Experts: Electric highways that charge cars on-the-go through wireless technology will bathe passengers in cancer-causing electropollution

The United States is home to virtually as many cars as people, with its 318 million residents owning an estimated 260 million vehicles. As noted by the website, if you’re American and you don’t own a car, “people usually think you’re a hippy or an alcoholic.” Those millions and millions of vehicles represent big bucks – pots of cash that every vehicle manufacturer wants to dip into, including the manufacturers of electric vehicles.

There’s one big problem with these vehicles, though: They have to be charged every 80 to 100 miles. That fact alone means that these cars are mostly only suitable to be used as city run-around vehicles, and perhaps accounts to a large extent for the fact that less than one percent of all the vehicles in the United States are electric.

Scientists everywhere have been scrambling to find a way around this problem, especially since electric cars have been touted as being better for the environment and are becoming increasingly fashionable with celebrities like Leonardo DiCaprio. (Related: Carbon footprint lunacy – Leonardo DiCaprio flies 8,000 miles on private jet to accept environmental award.)

One solution that was recently presented by researchers from the University of Colorado Boulder is a method of “on the go” wireless charging where electric plates are installed along highways and other roads to charge vehicles automatically as they pass along.

While this might seem like a practical and sensible solution, experts warn that this type of “effortless” charging might pose serious health risks.

Why electric highways are a bad idea

NaturalHealth365 explains that the method developed by the University of Colorado Boulder’s Department of Electrical, Computer and Energy Engineering involves the wireless transfer of power using very high frequencies of around 1,000 watts (in megahertz-scale frequencies) to provide energy to vehicles traveling along special “electric highways” embedded with charging plates. Since vehicles would move along these highways at high speed, these special charging plates would have to be embedded at regular intervals, probably every few meters, in specially designated charging lanes.

The small amount of space between plates means that the frequency of the electric field would have to be high – and that’s where the potential for disaster lies.

To illustrate just how high these frequencies would have to be, one only needs to compare the charging needs of household items like smartphones (5 watts of power) or laptops (100 watts) to the massively high frequencies needed to fuel the charging plates.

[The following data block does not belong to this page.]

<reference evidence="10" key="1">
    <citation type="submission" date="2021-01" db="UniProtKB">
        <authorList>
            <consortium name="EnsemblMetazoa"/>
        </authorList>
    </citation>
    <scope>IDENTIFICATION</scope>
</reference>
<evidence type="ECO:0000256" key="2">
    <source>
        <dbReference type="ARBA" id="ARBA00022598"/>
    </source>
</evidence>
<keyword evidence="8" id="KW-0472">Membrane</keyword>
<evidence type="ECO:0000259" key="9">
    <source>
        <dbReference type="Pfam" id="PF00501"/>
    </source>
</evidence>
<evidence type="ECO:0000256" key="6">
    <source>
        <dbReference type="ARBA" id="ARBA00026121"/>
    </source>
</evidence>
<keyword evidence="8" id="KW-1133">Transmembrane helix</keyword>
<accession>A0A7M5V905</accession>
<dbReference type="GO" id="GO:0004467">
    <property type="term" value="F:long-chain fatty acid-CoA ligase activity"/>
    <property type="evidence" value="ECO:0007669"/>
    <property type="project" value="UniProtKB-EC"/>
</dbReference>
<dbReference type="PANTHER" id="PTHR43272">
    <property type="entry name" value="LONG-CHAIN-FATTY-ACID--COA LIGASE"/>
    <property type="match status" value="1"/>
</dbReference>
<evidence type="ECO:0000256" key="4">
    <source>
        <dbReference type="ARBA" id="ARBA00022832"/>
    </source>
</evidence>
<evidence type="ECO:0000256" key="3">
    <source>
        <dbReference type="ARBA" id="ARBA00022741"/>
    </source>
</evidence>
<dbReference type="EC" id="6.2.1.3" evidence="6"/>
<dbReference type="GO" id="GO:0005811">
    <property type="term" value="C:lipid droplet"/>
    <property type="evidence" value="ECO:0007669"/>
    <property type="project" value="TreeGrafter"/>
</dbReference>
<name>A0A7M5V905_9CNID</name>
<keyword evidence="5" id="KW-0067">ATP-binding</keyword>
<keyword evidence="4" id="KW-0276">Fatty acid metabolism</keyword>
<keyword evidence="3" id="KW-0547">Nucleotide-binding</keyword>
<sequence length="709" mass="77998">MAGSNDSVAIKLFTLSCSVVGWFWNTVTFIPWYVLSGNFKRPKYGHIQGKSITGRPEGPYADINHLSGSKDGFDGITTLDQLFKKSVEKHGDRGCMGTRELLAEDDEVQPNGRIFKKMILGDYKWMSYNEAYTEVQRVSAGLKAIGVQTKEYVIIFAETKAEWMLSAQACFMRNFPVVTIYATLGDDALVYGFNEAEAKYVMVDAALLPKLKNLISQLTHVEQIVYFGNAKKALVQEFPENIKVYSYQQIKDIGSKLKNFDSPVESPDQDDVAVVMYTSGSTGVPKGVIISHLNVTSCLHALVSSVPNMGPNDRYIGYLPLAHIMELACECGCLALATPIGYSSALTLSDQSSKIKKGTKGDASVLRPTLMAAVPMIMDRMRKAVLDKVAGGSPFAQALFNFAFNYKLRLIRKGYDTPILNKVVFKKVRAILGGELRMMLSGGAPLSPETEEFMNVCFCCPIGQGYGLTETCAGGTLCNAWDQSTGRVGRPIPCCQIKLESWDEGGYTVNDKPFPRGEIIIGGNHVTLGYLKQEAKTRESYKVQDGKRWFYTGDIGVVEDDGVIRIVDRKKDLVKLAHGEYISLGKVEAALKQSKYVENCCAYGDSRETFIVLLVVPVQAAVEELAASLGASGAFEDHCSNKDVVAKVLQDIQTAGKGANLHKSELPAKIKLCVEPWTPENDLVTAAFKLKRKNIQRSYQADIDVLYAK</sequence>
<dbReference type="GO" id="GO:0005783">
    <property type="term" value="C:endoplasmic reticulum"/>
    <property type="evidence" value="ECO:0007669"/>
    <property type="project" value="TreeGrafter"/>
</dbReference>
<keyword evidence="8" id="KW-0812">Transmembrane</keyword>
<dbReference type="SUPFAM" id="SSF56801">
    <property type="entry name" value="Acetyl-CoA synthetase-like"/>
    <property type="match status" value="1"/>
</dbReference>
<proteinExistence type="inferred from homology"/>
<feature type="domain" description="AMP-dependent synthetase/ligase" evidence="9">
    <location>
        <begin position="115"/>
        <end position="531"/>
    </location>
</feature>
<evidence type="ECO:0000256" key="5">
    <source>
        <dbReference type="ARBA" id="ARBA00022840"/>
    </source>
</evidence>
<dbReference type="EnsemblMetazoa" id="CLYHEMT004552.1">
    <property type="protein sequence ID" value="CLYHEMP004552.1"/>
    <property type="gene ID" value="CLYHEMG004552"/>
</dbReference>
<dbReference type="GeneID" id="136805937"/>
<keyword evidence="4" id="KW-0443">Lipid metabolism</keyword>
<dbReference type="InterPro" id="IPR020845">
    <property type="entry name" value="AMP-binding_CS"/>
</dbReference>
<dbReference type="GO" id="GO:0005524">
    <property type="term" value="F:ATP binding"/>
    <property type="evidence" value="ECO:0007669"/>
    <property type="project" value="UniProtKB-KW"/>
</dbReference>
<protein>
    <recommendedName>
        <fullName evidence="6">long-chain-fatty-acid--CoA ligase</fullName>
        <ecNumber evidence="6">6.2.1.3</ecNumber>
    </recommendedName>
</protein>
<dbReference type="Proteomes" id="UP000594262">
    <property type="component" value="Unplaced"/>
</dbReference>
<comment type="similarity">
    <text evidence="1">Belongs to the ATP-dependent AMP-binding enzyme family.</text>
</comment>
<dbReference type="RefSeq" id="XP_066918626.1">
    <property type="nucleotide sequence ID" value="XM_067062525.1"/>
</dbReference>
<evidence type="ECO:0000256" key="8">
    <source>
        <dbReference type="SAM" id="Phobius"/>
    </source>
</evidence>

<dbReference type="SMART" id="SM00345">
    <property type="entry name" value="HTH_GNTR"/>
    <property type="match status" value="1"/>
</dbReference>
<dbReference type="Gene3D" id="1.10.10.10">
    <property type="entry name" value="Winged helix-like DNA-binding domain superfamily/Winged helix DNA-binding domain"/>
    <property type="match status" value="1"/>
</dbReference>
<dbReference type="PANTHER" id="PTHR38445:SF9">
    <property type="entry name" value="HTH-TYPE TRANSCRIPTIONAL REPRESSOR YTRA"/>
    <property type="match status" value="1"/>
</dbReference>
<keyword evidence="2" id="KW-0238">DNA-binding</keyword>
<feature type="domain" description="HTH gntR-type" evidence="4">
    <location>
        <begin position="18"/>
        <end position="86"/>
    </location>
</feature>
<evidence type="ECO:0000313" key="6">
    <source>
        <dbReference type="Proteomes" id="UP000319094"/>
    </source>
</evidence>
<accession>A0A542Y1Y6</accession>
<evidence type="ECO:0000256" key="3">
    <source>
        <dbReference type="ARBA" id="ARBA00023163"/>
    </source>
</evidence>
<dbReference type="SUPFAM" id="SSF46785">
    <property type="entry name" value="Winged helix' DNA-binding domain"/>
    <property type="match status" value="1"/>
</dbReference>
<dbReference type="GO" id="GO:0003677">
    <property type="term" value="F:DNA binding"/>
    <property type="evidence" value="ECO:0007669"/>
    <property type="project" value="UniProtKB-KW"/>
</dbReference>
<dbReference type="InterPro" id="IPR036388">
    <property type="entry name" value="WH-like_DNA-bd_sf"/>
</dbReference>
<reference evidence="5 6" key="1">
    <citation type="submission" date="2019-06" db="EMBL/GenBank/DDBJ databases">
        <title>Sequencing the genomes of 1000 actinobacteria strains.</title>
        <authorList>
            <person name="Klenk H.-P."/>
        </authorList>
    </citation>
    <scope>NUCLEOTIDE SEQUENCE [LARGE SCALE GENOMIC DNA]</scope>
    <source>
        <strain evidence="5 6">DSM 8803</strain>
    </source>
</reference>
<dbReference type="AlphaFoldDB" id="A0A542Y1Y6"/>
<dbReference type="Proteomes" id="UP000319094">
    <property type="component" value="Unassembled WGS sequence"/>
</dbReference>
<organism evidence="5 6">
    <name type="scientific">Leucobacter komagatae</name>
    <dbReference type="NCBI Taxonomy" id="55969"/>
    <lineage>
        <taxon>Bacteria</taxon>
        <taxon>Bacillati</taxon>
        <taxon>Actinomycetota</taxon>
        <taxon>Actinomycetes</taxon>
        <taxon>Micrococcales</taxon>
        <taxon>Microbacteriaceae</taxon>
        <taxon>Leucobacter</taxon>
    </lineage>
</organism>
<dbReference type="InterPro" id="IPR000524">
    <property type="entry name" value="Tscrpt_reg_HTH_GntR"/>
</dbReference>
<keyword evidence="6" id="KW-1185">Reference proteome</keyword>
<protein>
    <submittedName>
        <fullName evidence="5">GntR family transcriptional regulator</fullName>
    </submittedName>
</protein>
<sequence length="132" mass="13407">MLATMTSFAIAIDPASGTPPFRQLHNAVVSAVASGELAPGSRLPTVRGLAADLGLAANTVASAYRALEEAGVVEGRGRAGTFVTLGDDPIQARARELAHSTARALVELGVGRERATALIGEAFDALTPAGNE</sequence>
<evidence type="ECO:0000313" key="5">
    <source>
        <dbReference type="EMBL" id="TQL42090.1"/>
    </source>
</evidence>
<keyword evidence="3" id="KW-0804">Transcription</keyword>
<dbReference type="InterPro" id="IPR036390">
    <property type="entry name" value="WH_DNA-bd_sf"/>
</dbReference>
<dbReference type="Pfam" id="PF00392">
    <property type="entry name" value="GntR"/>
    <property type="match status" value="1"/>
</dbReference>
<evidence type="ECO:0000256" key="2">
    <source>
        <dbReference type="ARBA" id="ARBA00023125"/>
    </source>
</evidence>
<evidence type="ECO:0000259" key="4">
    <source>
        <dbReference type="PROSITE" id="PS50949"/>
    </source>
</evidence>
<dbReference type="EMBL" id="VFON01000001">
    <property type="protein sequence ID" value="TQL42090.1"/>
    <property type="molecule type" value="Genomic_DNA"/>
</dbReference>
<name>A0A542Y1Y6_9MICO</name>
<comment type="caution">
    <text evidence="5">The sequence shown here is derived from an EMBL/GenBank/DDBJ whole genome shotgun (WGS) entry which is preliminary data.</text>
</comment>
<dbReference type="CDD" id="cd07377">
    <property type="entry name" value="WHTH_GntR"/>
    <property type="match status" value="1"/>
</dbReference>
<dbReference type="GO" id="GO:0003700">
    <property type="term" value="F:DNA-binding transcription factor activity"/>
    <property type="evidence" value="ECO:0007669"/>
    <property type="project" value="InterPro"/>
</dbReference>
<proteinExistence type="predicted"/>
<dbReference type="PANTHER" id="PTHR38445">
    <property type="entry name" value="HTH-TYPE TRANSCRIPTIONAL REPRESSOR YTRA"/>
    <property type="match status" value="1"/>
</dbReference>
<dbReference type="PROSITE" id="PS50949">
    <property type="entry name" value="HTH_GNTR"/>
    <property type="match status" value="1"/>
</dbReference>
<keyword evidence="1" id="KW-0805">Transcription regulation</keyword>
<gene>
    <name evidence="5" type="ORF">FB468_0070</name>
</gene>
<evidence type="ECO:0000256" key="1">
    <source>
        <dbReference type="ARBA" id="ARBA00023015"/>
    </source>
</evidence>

As reported by NaturalHealth365, all wireless devices emit a type of electromagnetic field (EMF) known as radio frequency radiation. This type of radiation has been clearly linked to multiple types of cancer, including cancer of the brain, breast, prostate, liver, skin and lungs, as well as attention deficit disorder (ADD), multiple sclerosis, migraines, obesity, fertility problems and chronic fatigue syndrome (CFS). Studies have also found that just 35 minutes spent on a cellphone is enough to affect the user’s heart and blood pressure rates, and that even 2G radiation causes DNA damage and brain cancer in rats.

What about people who are electrosensitive?

NaturalHealth365 highlights another problem linked to the use of electric highways:

Electromagnetic hypersensitivity, or electrosensitivity, is a recognized disorder, with the World Health Organization acknowledging that 3.5 percent to 5 percent of the population suffers from the syndrome when in proximity to wireless or electrical technologies such as smart meters, cell phones, laptop computers or power lines.

Symptoms – which include headache, nausea, dizziness, fatigue, difficulty concentrating, depression and sleep disorders – can take three to five years to develop.

The suffering of these individuals will increase exponentially if electric highways become an everyday reality in the future.

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